G.C. Lucas Gallery
Through Jan. 28
'Last Stop Dover' by Robert Selby on view at G.C. Lucas Gallery
One of the three most prominent members of the Hoosier Group, alongside J. Ottis Adams and T.C. Steele, William Forsyth (1854-1935) distinguished himself by returning to Indiana and the Hoosier landscape after studying at the Royal Academy in Munich, Germany. Here in the U.S., Forsyth's influence was felt strongly by his students and other painters who aspired to paint beyond the confines of convention, exploring impressionism and a more expansive interpretation of the subject matter. But Forsyth's influence didn't end here. He and his wife Alice Atkinson, who was his student and also a painter, raised three daughters - Dorothy, Constance and Evelyn - one of whom made a name for herself as a painter.
Forsyth's family influence is the subject of the exhibition Family Resemblance, on view at G.C. Lucas Gallery. A lovely exhibition, and a delightful respite from the chaos of the holidays, Family Resemblance offers an intimate view of Constance Forsyth's development as a painter, as well as that of Forsyth's son-in-law, his daughter Evelyn's husband, Robert Selby. As a whole, the three artists comprise a collection of art spanning nearly a century. With a handful of the senior Forsyth's paintings included, plus one of his Munich drawings, we see the influence of the artist on both his daughter and son-in-law; Forsyth's looser approach was taken hold of by both Constance Forsyth and Robert Selby, who evolved styles of their own.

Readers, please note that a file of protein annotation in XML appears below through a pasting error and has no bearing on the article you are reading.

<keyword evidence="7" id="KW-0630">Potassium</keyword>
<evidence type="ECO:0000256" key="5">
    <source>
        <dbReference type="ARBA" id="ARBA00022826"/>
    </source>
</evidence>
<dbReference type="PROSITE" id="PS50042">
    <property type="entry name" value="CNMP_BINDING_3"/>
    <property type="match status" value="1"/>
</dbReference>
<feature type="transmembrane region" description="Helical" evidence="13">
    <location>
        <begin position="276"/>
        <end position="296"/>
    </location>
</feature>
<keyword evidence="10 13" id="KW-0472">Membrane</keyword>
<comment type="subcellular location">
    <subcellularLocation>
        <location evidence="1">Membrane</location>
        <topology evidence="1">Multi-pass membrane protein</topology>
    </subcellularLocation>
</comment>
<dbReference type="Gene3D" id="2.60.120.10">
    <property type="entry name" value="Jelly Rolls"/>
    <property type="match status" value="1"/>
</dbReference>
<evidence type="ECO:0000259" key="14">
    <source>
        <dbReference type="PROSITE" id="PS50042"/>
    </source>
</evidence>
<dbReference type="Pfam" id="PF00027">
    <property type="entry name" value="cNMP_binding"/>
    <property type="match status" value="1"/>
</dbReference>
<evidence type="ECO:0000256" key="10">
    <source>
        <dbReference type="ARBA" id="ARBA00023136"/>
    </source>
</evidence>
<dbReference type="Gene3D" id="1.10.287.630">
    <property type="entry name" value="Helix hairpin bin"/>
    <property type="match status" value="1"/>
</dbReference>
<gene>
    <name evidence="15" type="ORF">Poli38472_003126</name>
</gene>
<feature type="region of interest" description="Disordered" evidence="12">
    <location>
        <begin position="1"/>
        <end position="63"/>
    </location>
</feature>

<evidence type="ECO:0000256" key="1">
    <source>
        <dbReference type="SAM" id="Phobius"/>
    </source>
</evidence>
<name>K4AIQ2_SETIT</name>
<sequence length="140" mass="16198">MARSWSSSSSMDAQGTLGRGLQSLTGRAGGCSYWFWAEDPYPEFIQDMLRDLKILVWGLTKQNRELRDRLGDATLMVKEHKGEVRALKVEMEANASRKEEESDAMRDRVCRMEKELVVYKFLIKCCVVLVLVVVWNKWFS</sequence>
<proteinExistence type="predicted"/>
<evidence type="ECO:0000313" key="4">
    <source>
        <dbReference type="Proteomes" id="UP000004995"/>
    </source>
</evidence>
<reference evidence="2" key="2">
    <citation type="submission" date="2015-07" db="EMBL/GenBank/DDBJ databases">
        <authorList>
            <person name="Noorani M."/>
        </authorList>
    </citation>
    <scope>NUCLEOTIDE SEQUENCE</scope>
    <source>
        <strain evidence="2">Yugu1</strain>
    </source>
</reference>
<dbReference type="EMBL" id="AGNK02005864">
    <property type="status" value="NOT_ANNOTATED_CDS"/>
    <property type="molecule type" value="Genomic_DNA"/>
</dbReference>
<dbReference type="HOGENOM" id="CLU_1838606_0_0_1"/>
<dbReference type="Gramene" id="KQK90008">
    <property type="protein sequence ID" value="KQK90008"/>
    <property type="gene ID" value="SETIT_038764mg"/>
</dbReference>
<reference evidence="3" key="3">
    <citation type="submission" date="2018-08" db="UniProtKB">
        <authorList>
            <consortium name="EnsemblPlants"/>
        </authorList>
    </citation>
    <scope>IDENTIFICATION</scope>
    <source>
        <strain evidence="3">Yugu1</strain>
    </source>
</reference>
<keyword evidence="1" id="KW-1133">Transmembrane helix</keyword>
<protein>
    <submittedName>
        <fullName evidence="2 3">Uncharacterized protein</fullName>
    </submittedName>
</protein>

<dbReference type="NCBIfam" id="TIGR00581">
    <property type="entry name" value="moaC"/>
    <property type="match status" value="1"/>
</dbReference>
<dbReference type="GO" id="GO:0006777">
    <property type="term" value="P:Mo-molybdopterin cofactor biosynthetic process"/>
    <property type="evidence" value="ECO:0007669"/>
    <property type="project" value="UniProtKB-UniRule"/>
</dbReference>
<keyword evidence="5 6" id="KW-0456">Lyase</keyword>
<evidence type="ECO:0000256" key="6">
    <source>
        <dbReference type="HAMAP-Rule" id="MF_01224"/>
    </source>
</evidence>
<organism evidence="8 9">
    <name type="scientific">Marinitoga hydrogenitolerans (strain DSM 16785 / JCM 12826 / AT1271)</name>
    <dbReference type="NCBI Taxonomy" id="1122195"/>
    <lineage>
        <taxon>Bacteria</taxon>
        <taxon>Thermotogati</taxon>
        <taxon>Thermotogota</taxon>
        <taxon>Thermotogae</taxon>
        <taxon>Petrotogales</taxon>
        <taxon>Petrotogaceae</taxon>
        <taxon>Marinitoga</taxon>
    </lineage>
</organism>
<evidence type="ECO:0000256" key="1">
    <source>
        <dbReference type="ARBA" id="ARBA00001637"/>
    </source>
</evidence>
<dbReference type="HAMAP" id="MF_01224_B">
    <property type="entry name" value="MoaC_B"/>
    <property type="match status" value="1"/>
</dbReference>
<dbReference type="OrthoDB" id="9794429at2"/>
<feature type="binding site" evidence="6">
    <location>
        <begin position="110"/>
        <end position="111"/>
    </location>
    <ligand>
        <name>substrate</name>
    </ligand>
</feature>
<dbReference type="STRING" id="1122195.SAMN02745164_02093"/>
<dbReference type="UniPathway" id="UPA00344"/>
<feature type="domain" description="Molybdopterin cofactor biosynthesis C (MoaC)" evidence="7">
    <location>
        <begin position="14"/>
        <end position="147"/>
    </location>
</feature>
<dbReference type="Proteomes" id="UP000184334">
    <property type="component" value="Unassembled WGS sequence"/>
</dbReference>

Both Constance Forsyth and Robert Selby explored the technical side of artmaking - Constance honed her talents in drawing and became known for her printmaking. Rich landscapes and city scenes reveal her precise talent and a taste for American regionalism. Watercolors by both artists hint at the beginnings of modernism; the lines are a bit looser, and the colors far more interpretive.
While Constance didn't fall too far from the proverbial tree, she was one of a few women artists who made a successful career for herself when it was not easy for women. Constance became known as a teacher in Texas where she also made a significant contribution to printmaking. Selby, who was once a designer for Ayres, moved with his wife, Evelyn, to Texas where the three lived together; and while they were no longer connected to Indiana, they carried it with them. And Lucas brings it all back.
Family Resemblance is on view at G.C. Lucas Gallery, 4930 N. Pennsylvania St., through Jan. 28. Call 317-255-4000 for information.